WITH most lenders requiring home buyers to put down at least 20 percent — and sometimes, with more expensive properties, an even greater amount — the best gift some people might receive would be help with the down payment.
Under federal tax law, each individual is permitted to give away money or valuables worth up to $13,000 to a single recipient in a calendar year. A married couple could jointly bestow up to $26,000 a year per recipient.
“It really can be $52,000” if the recipient also has a partner, said Mike Maye, the owner of MJM Financial, a financial planning firm in Berkeley Heights, N.J.
And if the gift-givers wanted to spread even more good cheer into the next calendar year — perhaps distributing some future inheritance money — they could easily double the amount to the same couple, to $104,000.
“Give them one for Hanukkah or Christmas,” said Edward Ades, a partner in Universal Mortgage in Park Slope, Brooklyn, “and a week later give them another for New Year’s.”
The biggest barrier to buying a home these days is saving for the down payment, according to a survey released in September by Trulia. The survey, conducted over the summer by Harris Interactive, was based on responses from 2,207 people, including 758 renters who expressed an interest in buying a home at that time.
Fifty-one percent of those renters said coming up with the money for the down payment was keeping them from buying (and 62 percent among adults 18 to 34), while 36 percent identified qualifying for a mortgage as the stumbling block.
“It’s a huge piece for first-time buyers,” Mr. Ades said. “Sometimes even the second-time home buyers are getting help from the family,” especially if their new residence needs renovation.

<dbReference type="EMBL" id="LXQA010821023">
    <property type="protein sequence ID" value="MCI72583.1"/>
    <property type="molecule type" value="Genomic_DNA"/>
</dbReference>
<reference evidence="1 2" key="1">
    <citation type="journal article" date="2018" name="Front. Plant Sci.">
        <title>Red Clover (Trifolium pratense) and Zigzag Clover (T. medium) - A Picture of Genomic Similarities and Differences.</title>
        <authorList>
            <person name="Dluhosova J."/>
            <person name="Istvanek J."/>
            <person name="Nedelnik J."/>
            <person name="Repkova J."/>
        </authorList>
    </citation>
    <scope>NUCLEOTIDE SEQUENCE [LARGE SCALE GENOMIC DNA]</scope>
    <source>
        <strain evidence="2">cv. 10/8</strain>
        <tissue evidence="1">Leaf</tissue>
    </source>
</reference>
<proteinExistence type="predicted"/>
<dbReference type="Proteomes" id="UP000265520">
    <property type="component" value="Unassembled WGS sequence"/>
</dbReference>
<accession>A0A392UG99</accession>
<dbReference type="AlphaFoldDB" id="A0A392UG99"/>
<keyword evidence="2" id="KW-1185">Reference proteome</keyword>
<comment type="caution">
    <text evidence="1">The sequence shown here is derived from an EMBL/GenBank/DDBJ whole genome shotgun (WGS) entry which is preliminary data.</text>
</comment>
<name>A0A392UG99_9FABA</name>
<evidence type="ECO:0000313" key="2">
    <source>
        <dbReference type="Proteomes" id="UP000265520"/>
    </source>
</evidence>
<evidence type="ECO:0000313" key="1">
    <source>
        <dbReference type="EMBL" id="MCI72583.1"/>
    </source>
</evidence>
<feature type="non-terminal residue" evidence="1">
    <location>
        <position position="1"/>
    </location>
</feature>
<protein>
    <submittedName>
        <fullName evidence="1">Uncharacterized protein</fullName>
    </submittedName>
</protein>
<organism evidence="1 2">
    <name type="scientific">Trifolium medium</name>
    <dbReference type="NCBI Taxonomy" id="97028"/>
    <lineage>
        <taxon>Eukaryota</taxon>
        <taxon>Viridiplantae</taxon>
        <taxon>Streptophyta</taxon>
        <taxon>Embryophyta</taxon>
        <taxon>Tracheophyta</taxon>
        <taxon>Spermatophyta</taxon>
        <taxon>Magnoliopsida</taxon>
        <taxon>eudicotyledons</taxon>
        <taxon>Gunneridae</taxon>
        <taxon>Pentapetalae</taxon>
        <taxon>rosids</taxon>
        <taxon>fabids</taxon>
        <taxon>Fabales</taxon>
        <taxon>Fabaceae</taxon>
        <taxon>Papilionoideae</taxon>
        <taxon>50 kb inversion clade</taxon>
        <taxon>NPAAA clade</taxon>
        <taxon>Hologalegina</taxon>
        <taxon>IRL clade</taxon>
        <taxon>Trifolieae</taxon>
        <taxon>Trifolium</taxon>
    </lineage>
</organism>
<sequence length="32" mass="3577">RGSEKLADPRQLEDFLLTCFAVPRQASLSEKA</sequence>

Mr. Ades estimates that 30 to 50 percent of Universal Mortgage clients who are first-time buyers receive some gifts toward the down payment.
A 20 percent down payment on a $780,000 condominium or co-op — the median price in New York City during the third quarter, according to the Real Estate Board of New York — would require a buyer to come up with $156,000, plus closing costs. (Lenders may require an even higher down payment, of 25 to 30 percent, on jumbos mortgages.)
Relatives could, of course, give the entire $156,000 down payment, though anything above the maximum annual exemption could be considered a taxable gift and must be reported to the Internal Revenue Service.
There is also the option of lending a relative or close friend the money for the down payment, or the closing costs, then forgiving the loan in a future year, said Lori R. Price, a financial planner and owner of the Price Financial Group in Wilton, Conn. The recipient would have to pay interest on the loan until it was forgiven, at which point it would become a gift, Ms. Price said.
Another way to help with the down payment is to pay some of the grandchildren’s tuition bills, Ms. Price added, thereby freeing up money for the parents to make a home purchase or refinance a mortgage. Gifts for educational or medical expenses are not subject to taxes at all, as long as they are paid directly to the educational or medical institution.
But before giving money to a son, a daughter or a niece, gift-givers must of course consider their own financial picture. And they must make sure the recipient “is not being chased by creditors and is responsible,” Mr. Maye said.
Once the checsk has been handed over, he pointed out, the money can be used for any purpose.
by Vicki Elmer
New York Time